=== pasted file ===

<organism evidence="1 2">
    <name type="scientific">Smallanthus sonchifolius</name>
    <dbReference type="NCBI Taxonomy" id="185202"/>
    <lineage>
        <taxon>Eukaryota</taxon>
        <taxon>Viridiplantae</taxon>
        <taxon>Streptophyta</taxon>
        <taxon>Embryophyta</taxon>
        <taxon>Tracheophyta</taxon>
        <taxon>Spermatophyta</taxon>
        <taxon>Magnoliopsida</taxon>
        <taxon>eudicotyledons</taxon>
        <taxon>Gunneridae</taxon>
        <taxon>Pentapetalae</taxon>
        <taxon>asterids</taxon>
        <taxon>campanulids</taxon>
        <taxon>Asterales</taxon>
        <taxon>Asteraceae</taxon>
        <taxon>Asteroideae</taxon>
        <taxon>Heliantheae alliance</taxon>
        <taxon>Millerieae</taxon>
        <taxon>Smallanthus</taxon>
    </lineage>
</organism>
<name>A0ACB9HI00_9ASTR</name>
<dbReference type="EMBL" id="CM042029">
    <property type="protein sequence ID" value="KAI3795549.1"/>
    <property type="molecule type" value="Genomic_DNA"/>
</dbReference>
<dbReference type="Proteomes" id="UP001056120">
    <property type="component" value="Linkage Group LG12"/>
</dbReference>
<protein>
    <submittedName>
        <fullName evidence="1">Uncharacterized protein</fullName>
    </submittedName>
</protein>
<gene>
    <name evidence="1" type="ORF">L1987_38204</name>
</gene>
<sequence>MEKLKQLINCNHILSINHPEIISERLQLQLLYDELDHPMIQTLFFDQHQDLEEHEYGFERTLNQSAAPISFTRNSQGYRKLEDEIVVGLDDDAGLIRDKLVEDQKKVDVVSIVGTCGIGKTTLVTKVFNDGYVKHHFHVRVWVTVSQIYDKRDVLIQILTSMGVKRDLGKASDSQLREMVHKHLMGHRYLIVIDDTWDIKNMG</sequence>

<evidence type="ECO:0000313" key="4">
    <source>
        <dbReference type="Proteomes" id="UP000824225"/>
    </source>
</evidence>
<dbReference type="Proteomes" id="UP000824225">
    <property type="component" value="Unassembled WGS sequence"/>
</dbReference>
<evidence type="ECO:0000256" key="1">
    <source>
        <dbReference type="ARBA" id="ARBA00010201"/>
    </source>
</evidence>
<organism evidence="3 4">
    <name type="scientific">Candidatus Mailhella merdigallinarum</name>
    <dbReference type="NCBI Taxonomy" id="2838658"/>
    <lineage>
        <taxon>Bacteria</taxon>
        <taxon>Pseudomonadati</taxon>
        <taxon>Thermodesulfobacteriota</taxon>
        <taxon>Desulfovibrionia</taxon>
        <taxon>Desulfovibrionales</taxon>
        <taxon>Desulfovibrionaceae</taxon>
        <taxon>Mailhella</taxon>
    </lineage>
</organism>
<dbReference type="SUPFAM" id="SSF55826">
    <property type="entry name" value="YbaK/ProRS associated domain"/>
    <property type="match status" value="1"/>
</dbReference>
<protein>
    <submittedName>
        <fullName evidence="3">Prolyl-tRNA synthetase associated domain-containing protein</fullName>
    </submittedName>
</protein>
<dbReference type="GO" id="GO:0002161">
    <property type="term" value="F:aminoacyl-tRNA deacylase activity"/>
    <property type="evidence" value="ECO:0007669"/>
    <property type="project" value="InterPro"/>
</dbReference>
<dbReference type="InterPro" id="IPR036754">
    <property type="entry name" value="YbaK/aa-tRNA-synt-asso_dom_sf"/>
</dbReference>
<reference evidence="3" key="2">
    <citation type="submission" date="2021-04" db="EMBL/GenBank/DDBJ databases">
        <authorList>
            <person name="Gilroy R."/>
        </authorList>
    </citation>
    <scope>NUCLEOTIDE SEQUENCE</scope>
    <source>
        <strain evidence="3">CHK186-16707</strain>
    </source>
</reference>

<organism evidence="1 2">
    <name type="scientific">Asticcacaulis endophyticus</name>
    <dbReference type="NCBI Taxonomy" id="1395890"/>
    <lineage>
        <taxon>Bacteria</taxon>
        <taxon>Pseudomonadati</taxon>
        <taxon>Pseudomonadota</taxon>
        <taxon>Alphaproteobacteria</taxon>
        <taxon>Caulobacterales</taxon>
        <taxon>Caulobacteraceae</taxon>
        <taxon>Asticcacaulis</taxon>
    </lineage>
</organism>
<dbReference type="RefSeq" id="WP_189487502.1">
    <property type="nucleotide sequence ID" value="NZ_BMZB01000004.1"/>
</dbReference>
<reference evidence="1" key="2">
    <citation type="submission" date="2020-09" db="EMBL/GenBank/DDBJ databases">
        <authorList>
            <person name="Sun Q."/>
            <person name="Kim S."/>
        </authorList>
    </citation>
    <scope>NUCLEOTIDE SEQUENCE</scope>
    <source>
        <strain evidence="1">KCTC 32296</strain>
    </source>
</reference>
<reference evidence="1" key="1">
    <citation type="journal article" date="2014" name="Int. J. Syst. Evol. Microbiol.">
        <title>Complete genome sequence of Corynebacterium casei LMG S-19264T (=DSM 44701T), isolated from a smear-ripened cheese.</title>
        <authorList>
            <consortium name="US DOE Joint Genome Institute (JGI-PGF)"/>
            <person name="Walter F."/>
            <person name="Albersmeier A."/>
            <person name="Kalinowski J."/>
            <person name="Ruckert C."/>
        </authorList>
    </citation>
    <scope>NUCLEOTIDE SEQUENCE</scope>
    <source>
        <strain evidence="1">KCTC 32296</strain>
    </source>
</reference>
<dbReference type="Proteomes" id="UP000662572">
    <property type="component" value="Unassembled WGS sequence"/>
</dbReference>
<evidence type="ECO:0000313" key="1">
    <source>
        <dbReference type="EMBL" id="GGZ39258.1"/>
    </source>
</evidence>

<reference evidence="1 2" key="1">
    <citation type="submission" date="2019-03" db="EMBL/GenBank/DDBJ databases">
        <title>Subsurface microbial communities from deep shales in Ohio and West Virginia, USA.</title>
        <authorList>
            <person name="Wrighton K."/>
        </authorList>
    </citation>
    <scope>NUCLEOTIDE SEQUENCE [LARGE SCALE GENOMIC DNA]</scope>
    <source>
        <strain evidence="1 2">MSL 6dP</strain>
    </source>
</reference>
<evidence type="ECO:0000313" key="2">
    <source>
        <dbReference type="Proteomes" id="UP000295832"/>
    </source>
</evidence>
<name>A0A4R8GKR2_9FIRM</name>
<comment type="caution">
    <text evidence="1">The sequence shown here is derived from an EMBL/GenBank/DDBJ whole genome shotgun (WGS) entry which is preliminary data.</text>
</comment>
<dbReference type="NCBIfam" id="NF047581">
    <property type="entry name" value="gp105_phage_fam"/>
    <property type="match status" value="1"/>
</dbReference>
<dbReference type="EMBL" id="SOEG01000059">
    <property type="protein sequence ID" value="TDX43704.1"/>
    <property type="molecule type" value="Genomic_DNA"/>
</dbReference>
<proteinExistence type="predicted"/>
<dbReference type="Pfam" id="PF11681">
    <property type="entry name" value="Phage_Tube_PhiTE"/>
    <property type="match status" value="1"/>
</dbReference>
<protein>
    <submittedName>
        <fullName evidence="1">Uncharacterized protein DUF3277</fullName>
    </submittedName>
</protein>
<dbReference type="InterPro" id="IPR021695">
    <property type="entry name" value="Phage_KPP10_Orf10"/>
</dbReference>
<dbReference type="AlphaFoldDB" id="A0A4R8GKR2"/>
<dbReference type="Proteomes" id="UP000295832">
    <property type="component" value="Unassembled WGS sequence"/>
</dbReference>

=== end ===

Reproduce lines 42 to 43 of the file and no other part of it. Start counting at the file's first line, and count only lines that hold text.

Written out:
<evidence type="ECO:0000313" key="4">
    <source>